Yesterday I spent quite a bit of time helping one of our school district troubleshoot an IP call. Here are some of the things we tried.
Check the IP Address
One of the first things to check is the IP address that the other location gave you to dial. In this case, the first number they gave us was a 10.10.xxx.xxx number. Any number that starts with a 10 or 172 is an internal IP address and so you know up front that you can't dial that number if you are not on their network. When this happens, ask the other location to give you an "external IP address" to dial.
How have other connections worked?
The next investigation is how can both sides connect? Ask yourself and the other location – where else can I connect that it works? Can I connect with other places outside my network? Has it been tested recently with another location? In sorting through this conversation, we discovered that both locations could only place IP calls. Neither could receive. So then we set up a connection on my bridge so the two places could call in and meet each other there.
Next we discovered that we were getting video & audio from the other location, but they couldn't see or hear us. They were seeing a black screen. This is a red flag for firewall problems. It's VERY common (at least in my experience) to have the connection work almost all the way, but one or two parts are missing. Often the firewall lets the call connect, but doesn't allow the incoming audio & video. At this point you ask the other site to check the ports on their firewall or ask them if they've successfully connected to someone else outside their network.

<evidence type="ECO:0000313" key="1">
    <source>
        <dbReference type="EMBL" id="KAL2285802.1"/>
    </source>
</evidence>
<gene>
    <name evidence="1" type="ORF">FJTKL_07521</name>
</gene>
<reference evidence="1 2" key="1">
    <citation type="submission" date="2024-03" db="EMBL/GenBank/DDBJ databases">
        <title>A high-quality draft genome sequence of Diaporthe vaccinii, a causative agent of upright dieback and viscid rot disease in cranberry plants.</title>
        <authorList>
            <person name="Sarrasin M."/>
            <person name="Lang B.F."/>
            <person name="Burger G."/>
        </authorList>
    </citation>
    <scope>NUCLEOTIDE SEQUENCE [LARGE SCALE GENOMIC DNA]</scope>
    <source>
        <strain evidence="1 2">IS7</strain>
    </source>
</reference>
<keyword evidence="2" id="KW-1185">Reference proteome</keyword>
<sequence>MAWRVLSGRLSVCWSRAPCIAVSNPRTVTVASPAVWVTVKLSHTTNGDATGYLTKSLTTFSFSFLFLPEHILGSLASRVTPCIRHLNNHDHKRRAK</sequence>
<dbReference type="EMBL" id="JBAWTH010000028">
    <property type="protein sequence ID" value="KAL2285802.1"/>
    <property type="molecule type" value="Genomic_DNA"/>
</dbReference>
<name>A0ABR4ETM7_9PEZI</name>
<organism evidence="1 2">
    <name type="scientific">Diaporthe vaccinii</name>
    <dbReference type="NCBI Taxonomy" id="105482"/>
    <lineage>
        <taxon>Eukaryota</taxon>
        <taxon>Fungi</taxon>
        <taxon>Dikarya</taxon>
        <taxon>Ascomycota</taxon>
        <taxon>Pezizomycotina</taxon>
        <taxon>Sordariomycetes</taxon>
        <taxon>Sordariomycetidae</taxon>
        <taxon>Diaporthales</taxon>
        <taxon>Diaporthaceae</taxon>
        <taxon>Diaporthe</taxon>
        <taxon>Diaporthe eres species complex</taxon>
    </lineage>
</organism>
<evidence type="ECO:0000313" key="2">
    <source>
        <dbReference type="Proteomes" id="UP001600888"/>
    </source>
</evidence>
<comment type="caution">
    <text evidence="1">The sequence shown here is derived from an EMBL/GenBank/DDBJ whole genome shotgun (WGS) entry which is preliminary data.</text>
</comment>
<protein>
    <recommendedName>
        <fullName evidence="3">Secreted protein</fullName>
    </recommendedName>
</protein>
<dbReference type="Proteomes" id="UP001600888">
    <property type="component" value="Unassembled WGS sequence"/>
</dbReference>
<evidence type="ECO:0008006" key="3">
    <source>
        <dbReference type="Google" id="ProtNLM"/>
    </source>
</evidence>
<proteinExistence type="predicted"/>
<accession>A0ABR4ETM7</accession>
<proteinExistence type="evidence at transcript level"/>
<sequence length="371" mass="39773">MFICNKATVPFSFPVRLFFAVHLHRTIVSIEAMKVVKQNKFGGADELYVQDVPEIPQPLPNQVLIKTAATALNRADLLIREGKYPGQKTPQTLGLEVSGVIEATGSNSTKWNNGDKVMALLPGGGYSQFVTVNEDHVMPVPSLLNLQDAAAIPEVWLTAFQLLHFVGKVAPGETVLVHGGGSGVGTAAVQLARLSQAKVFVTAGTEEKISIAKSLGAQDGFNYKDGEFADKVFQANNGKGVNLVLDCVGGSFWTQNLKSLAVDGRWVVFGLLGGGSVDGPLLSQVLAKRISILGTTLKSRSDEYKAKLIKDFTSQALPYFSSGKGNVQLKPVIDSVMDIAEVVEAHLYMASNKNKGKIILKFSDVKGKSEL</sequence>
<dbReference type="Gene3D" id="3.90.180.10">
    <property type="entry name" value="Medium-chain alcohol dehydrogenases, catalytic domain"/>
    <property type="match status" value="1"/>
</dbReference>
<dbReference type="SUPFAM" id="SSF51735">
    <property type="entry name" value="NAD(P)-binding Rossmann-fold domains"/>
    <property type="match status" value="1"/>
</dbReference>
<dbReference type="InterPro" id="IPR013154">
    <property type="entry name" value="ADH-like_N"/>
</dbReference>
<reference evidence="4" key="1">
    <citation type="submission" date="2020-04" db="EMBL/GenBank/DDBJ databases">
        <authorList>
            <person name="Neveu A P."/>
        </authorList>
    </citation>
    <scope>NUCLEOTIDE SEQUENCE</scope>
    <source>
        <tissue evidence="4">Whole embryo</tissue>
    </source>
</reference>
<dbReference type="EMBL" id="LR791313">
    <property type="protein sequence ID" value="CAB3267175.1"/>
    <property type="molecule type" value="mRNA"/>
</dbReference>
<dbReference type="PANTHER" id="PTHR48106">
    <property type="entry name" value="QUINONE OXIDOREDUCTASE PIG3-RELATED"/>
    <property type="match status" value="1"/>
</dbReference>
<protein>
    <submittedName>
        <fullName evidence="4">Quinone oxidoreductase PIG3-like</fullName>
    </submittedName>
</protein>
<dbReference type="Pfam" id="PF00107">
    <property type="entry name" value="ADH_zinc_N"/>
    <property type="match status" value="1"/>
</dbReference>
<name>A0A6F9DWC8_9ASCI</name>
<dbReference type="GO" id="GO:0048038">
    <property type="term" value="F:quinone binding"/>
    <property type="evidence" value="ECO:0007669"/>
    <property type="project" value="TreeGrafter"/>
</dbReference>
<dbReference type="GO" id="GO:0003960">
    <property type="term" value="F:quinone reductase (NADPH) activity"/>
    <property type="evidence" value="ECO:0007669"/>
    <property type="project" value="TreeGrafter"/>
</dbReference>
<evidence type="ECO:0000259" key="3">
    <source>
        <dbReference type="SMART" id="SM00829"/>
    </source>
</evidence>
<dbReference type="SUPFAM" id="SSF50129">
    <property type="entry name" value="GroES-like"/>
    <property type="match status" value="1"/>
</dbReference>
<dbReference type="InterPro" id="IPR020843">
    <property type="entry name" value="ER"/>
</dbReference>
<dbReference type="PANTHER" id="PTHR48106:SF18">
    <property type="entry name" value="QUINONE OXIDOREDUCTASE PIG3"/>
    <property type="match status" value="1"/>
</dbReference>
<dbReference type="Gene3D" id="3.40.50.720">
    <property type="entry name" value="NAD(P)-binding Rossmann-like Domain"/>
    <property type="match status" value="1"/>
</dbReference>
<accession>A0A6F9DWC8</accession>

On this particular call, we gave up on IP and went to ISDN. That was as much of a challenge as they gave us three numbers for a switched call. We ended up making it work with a 2×64 call and I bridged it from myPolycom VSX 7000. Thankfully the connection went well.